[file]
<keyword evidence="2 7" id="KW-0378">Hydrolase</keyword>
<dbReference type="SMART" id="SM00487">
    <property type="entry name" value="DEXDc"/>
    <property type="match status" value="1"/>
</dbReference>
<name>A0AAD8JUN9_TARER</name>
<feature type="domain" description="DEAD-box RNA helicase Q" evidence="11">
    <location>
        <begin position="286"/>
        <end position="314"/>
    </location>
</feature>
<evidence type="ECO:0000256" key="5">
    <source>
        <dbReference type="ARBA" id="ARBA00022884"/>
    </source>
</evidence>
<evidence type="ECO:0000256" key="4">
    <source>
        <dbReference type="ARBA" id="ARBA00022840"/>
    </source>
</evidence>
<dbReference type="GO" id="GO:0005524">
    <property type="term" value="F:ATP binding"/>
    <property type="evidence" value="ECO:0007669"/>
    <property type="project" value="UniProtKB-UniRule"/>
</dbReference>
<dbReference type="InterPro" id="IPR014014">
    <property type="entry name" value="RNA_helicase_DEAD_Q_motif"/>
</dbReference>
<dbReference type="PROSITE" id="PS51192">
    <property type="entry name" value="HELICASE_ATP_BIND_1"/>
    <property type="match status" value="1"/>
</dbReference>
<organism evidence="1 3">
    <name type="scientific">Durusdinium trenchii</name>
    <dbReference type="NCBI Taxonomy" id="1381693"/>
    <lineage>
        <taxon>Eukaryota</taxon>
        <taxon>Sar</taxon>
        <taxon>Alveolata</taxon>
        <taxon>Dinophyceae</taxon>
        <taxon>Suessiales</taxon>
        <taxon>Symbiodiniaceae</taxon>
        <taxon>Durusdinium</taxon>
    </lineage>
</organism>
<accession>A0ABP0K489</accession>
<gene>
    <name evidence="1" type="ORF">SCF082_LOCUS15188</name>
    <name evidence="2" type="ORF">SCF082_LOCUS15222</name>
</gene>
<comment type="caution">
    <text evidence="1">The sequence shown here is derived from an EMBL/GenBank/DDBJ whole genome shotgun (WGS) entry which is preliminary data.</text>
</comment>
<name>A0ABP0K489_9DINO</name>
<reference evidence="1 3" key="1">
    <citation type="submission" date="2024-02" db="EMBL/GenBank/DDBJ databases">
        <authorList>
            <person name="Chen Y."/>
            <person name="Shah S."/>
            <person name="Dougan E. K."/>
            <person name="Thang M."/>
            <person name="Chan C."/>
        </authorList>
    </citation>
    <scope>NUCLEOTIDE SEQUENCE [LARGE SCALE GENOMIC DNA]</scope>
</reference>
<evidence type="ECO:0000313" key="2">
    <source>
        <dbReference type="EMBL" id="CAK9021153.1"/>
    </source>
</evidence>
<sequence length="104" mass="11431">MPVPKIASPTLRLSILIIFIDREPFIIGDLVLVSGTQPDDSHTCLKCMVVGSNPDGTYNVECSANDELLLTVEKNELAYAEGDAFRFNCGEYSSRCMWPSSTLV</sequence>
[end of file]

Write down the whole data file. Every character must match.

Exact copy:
<keyword evidence="2 7" id="KW-0378">Hydrolase</keyword>
<dbReference type="SMART" id="SM00487">
    <property type="entry name" value="DEXDc"/>
    <property type="match status" value="1"/>
</dbReference>
<name>A0AAD8JUN9_TARER</name>
<feature type="domain" description="DEAD-box RNA helicase Q" evidence="11">
    <location>
        <begin position="286"/>
        <end position="314"/>
    </location>
</feature>
<evidence type="ECO:0000256" key="5">
    <source>
        <dbReference type="ARBA" id="ARBA00022884"/>
    </source>
</evidence>
<evidence type="ECO:0000256" key="4">
    <source>
        <dbReference type="ARBA" id="ARBA00022840"/>
    </source>
</evidence>
<dbReference type="GO" id="GO:0005524">
    <property type="term" value="F:ATP binding"/>
    <property type="evidence" value="ECO:0007669"/>
    <property type="project" value="UniProtKB-UniRule"/>
</dbReference>
<dbReference type="InterPro" id="IPR014014">
    <property type="entry name" value="RNA_helicase_DEAD_Q_motif"/>
</dbReference>
<dbReference type="PROSITE" id="PS51192">
    <property type="entry name" value="HELICASE_ATP_BIND_1"/>
    <property type="match status" value="1"/>
</dbReference>
<organism evidence="1 3">
    <name type="scientific">Durusdinium trenchii</name>
    <dbReference type="NCBI Taxonomy" id="1381693"/>
    <lineage>
        <taxon>Eukaryota</taxon>
        <taxon>Sar</taxon>
        <taxon>Alveolata</taxon>
        <taxon>Dinophyceae</taxon>
        <taxon>Suessiales</taxon>
        <taxon>Symbiodiniaceae</taxon>
        <taxon>Durusdinium</taxon>
    </lineage>
</organism>
<accession>A0ABP0K489</accession>
<gene>
    <name evidence="1" type="ORF">SCF082_LOCUS15188</name>
    <name evidence="2" type="ORF">SCF082_LOCUS15222</name>
</gene>
<comment type="caution">
    <text evidence="1">The sequence shown here is derived from an EMBL/GenBank/DDBJ whole genome shotgun (WGS) entry which is preliminary data.</text>
</comment>
<name>A0ABP0K489_9DINO</name>
<reference evidence="1 3" key="1">
    <citation type="submission" date="2024-02" db="EMBL/GenBank/DDBJ databases">
        <authorList>
            <person name="Chen Y."/>
            <person name="Shah S."/>
            <person name="Dougan E. K."/>
            <person name="Thang M."/>
            <person name="Chan C."/>
        </authorList>
    </citation>
    <scope>NUCLEOTIDE SEQUENCE [LARGE SCALE GENOMIC DNA]</scope>
</reference>
<evidence type="ECO:0000313" key="2">
    <source>
        <dbReference type="EMBL" id="CAK9021153.1"/>
    </source>
</evidence>
<sequence length="104" mass="11431">MPVPKIASPTLRLSILIIFIDREPFIIGDLVLVSGTQPDDSHTCLKCMVVGSNPDGTYNVECSANDELLLTVEKNELAYAEGDAFRFNCGEYSSRCMWPSSTLV</sequence>